Arguments are part and parcel of any relationship. When you’re building a life with the same person, you’re sure to annoy each other along the way. You’ll have disagreements about money, how to raise and discipline the kids, etc. There will be petty arguments (a lot) and major ones, so you can even say that it’s one of the secrets of a healthy marriage—as long as you remember to fight fair.
Emotions run high in a heated argument, but according to a study published in the journal of Social Psychological and Personality Science, you should remember to take a pause and reflect on whether the cause of the disagreement is worth the fighting
It's amazing how easy it can be to hurl hurtful words at your spouse. The problem is not only is it hard to take back the words, it can cause serious damage to your relationship. When you're bickering with your partner, avoid saying the following because you will regret it:
“I should have married ________!”
Bringing up past relationships into a married couple’s argument is never a good idea. It hits your partner's self-esteem—he starts to doubt whether you wanted the marriage in the first place. It can also breed jealousy and resentment, which can lead to bigger fights in the future. “Jealousy slides into insecurity, defensiveness, and mistrust. Calming down jealousy is difficult and the longer it lasts, the more it hurts the relationship,” says Jenn Kennedy, a US-based marriage and family therapist in an interview with Redbook.
“I still remember…”
Holding on to grudges and past mistakes will only wear the two of you out. There’s no need to bring it into a new argument if you’ve already resolved it. The best way to handle faults is to let it be a thing of the past, says Gary Chapman in his book The 5 Love Languages: The Secrets to Love that Lasts. “Yes, it happened. Certainly, it hurt. And it may still hurt, but he has acknowledged his failure and asked your forgiveness.” So, learn to let bygones be bygones, for both your sakes.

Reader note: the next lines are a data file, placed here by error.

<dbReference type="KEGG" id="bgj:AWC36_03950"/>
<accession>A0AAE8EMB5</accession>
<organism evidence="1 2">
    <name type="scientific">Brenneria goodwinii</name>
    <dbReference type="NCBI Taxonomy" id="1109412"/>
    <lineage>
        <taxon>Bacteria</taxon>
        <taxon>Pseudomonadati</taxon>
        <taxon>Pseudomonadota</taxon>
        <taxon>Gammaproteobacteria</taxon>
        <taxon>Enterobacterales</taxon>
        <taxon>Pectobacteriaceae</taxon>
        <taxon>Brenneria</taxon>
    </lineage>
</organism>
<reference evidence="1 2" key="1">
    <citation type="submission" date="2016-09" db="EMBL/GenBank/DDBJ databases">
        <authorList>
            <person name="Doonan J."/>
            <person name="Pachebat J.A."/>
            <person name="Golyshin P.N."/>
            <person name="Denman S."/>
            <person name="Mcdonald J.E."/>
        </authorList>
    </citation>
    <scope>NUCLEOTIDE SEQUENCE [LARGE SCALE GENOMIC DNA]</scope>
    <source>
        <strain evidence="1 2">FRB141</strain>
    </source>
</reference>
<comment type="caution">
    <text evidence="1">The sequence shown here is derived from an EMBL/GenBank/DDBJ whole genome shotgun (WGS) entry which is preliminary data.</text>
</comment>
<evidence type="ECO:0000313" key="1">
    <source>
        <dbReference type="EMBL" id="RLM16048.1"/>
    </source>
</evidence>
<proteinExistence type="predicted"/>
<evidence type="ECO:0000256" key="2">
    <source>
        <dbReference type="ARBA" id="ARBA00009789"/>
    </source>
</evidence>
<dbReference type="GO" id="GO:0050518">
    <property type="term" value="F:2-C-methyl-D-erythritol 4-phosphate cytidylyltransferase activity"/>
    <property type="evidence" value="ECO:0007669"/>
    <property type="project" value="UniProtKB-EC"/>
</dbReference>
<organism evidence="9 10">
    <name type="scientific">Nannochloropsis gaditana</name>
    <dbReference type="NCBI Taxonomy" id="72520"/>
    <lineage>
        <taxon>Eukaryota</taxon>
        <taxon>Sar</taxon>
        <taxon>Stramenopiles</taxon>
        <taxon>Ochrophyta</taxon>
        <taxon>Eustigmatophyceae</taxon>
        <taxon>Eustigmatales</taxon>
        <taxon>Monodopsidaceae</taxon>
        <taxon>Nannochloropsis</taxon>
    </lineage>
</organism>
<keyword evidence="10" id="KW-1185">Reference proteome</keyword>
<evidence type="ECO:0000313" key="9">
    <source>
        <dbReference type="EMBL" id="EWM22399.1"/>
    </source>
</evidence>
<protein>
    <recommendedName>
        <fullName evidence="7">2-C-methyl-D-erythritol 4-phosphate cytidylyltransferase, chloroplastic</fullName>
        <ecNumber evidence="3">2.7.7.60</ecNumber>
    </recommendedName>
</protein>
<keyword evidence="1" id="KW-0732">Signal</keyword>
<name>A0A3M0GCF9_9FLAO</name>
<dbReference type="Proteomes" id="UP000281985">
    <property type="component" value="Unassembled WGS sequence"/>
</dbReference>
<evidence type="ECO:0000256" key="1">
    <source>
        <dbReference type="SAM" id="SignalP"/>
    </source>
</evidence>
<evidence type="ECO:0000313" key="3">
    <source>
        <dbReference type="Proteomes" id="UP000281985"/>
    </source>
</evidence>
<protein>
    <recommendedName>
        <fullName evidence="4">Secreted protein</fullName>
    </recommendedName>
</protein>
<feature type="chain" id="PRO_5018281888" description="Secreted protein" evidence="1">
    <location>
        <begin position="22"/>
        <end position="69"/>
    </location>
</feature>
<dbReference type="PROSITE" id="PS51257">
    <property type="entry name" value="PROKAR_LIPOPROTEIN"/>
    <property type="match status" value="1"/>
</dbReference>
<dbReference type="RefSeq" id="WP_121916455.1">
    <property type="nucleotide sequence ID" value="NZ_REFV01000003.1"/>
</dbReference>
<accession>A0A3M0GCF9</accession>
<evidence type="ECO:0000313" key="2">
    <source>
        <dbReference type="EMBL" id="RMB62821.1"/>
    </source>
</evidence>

“You’re just like your mother/father!”
This is disrespectful both to your spouse and in-laws—you’re pointing out the bad qualities of your spouse’s parents knowing that it will hurt him. It’s what a passive-aggressive partner would say to bait the other into starting a fight they’d like to have, says Andrea Brandt, a marriage and family therapist from California, in Psychology Today.
“You’ve let yourself go.”
Being shamed and belittled by others is hurtful, but it’s a staggering blow when it comes from the partner who’s supposed to support and understand you the most. “Rather than shaming them, take accountability and ownership for your part and your own feelings,” says Shirani M. Pathak, Ph.D., a licensed psychotherapist, in an interview with Redbook. “When you approach it from this place, the relationship has a chance to grow and evolve, rather than deteriorate with resentments."
“I never loved you.”
It is probably the worst thing to say in an argument, and a simple apology will never suffice. Angry remarks like this will start to chip at the trust you’ve built around each other and cause irreparable damage to your relationship the long run. Disagreements and arguments happen to any couple, but it shouldn’t destroy your marriage. Remember: healthy relationships understand the importance of apologizing—toxic relationships play the blame game.
Click here to read the “five languages of apology” that may work for your partner.
This story originally appeared on Smartparenting.com.ph.
* Minor edits have been made by the Femalenetwork.com editors.